Matt, raised in rural Texas, and Jake, raised in New York, came into LA’s stand-up scene as side-hustles on the way toward larger entertainment dreams. “It’s funny that the entertainment industry is in California, because it just feels like an ongoing gold rush,” Jake says. “I initially came out here to work in film. And comedy became the vessel, and I fell in love with it.” When Matt moved west, meanwhile, he was pursuing dreams of writing for The Tonight Show with Conan O’Brien. (That brief tenure, you’ll recall, proved to be a particularly painful cautionary tale about corporations stomping out creative sparks.)

Their writing and filmmaking ambitions wound up syncing well with LA’s stand-up scene circa 2010, when YouTube’s steady rise shifted expectations and put aspiring comedians on the clock, around the clock. “In 2010, being a comedian meant not just doing stand-up,” Jake elaborates. “Assistants at agencies passed videos around, and that’s how people got discovered. So there was a community that was hanging out, but also being productive. You had to be an entrepreneur.”

While Jake manifested his filmmaking urges by creating videos with the consistently-self-mockingly-named sketch group Women, Matt became his roommate. “He’s an uncle to my cats,” Jake proudly offers.

“So our meeting story is unfortunately very boring,” he shrugs. “We met each other, liked each other, had a common sensibility toward comedy and life, and then started making shit. We became blindly obsessed with making shit for a while.”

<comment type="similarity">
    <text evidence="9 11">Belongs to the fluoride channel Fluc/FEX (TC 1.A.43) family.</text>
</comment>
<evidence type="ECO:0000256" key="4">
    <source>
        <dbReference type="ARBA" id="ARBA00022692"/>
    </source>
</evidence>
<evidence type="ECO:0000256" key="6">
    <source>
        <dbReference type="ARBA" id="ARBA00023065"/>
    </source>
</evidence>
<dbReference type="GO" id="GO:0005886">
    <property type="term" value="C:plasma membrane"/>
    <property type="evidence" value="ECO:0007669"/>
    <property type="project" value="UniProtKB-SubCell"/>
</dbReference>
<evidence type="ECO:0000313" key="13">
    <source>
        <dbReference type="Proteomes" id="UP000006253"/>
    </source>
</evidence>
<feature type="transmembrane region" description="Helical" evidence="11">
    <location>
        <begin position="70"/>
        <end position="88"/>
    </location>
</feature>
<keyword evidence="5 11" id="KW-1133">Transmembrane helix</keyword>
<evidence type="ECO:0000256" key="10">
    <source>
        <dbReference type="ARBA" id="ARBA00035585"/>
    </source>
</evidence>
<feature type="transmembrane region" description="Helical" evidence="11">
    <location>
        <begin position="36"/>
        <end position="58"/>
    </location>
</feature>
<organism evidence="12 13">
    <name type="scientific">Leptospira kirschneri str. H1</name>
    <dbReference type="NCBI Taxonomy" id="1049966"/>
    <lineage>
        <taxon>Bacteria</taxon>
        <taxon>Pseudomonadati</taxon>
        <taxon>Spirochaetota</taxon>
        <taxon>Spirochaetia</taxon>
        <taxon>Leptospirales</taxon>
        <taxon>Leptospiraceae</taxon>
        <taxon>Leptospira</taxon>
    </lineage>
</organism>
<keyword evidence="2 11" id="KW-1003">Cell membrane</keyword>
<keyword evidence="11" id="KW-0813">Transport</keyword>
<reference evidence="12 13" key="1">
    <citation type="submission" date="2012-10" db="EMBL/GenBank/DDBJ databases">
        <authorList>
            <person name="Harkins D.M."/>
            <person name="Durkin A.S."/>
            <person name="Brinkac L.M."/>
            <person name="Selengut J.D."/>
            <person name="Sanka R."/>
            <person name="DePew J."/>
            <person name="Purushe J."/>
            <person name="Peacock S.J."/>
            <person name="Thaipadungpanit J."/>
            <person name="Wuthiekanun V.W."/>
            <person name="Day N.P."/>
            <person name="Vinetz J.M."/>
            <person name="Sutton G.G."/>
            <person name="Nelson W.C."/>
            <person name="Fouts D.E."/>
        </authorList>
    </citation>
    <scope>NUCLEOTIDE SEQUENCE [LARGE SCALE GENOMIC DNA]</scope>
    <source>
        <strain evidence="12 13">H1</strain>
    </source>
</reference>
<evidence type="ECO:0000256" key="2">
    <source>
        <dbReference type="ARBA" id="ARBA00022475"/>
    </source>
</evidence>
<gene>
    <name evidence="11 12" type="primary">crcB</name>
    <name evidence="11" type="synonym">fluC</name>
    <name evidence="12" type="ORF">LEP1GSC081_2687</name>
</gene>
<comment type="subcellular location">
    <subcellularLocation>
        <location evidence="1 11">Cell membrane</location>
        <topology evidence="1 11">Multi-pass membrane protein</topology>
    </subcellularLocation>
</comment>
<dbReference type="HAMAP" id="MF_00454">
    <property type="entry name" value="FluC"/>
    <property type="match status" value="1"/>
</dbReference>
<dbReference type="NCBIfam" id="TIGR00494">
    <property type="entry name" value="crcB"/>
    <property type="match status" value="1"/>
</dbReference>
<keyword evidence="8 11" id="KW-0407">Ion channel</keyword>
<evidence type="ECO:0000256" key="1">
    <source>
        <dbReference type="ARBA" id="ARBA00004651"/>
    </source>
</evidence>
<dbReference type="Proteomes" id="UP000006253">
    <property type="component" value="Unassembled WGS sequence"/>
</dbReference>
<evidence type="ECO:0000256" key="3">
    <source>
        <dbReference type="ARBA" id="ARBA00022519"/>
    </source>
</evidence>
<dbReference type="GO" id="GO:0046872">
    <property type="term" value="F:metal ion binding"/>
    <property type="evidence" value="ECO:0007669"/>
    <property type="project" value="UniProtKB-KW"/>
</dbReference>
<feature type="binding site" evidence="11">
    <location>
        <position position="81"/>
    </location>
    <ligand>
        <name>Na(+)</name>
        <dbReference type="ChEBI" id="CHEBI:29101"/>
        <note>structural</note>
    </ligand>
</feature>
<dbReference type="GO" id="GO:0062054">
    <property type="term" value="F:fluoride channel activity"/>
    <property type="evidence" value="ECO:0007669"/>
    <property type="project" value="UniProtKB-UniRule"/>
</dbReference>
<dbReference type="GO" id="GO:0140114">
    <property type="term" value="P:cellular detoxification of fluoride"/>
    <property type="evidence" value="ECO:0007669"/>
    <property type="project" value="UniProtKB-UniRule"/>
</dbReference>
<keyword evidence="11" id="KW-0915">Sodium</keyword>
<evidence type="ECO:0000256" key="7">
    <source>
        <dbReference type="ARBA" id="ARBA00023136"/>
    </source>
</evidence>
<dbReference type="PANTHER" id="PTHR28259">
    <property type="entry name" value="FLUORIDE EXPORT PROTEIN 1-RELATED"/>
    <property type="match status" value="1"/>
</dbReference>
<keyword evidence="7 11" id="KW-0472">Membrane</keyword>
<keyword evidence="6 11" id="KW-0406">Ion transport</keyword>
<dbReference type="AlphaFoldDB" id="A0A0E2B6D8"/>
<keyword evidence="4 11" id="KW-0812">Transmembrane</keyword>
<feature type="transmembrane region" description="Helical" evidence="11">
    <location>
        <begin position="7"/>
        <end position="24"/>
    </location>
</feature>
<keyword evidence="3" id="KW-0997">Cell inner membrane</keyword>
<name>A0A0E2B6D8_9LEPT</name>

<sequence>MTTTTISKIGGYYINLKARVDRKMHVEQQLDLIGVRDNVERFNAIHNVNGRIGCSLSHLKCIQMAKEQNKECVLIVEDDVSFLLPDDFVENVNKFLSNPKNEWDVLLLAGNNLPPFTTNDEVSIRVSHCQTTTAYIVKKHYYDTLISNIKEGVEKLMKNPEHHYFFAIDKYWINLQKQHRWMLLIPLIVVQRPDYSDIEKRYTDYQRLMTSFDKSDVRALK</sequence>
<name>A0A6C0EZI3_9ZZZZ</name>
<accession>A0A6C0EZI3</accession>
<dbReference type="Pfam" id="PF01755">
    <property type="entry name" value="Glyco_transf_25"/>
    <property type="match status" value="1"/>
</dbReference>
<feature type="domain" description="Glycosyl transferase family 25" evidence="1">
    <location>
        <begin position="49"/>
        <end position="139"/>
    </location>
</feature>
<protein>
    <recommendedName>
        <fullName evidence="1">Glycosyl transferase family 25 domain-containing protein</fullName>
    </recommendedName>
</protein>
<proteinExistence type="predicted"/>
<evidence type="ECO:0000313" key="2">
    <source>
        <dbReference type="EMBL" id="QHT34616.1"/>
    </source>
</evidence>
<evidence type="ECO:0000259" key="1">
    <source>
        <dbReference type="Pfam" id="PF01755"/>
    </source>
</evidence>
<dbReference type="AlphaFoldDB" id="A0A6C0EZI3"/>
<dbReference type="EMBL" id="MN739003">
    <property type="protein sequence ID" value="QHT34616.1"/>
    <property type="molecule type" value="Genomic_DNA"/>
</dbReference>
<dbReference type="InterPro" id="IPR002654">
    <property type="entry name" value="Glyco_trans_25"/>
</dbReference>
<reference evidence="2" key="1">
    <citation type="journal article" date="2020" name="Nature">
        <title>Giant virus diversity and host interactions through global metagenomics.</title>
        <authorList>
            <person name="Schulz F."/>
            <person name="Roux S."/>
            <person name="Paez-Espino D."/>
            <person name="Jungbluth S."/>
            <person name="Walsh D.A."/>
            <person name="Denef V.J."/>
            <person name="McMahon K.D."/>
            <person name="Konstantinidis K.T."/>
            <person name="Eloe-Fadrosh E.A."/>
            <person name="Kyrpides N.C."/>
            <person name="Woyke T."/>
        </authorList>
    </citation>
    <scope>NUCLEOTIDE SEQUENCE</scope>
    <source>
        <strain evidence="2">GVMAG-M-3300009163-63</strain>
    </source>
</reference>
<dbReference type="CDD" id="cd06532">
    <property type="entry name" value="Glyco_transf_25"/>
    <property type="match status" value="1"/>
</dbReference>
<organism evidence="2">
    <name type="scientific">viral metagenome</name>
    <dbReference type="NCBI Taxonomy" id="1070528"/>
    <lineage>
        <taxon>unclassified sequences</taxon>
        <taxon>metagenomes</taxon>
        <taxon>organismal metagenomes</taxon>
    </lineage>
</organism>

“In a way that makes me less of a fully dimensional human than I should be to maintain friendships or relationships, but that’s what it was,” adds Jake. All streams of consciousness lead inevitably to a dam of self-deprecation.

These currents of critical thought converge at Mixed Company, one of countless local eateries in Silver Lake that strive to stick out from the Sunset Boulevard competition. (Mixed Company abruptly closed a month after this interview.) Matt and Jake are here to discuss their new show, set in an inescapable labyrinth of life, a world both internally and externally dominated and dehumanized by business. They speak into a Sony voice recorder, its logo boldly positioned above the timecode, and an iPhone SE for a back-up recording, the device now an antique by the standards of Apple devotees. There’s Topo Chico on the table (the name you trust in mineral water) alongside Boulevard Tank 7 Farmhouse Ale, selected because the brand recalls nostalgic hometown associations with growing up in Missouri. Behind us, our server clocks in and begins her night shift.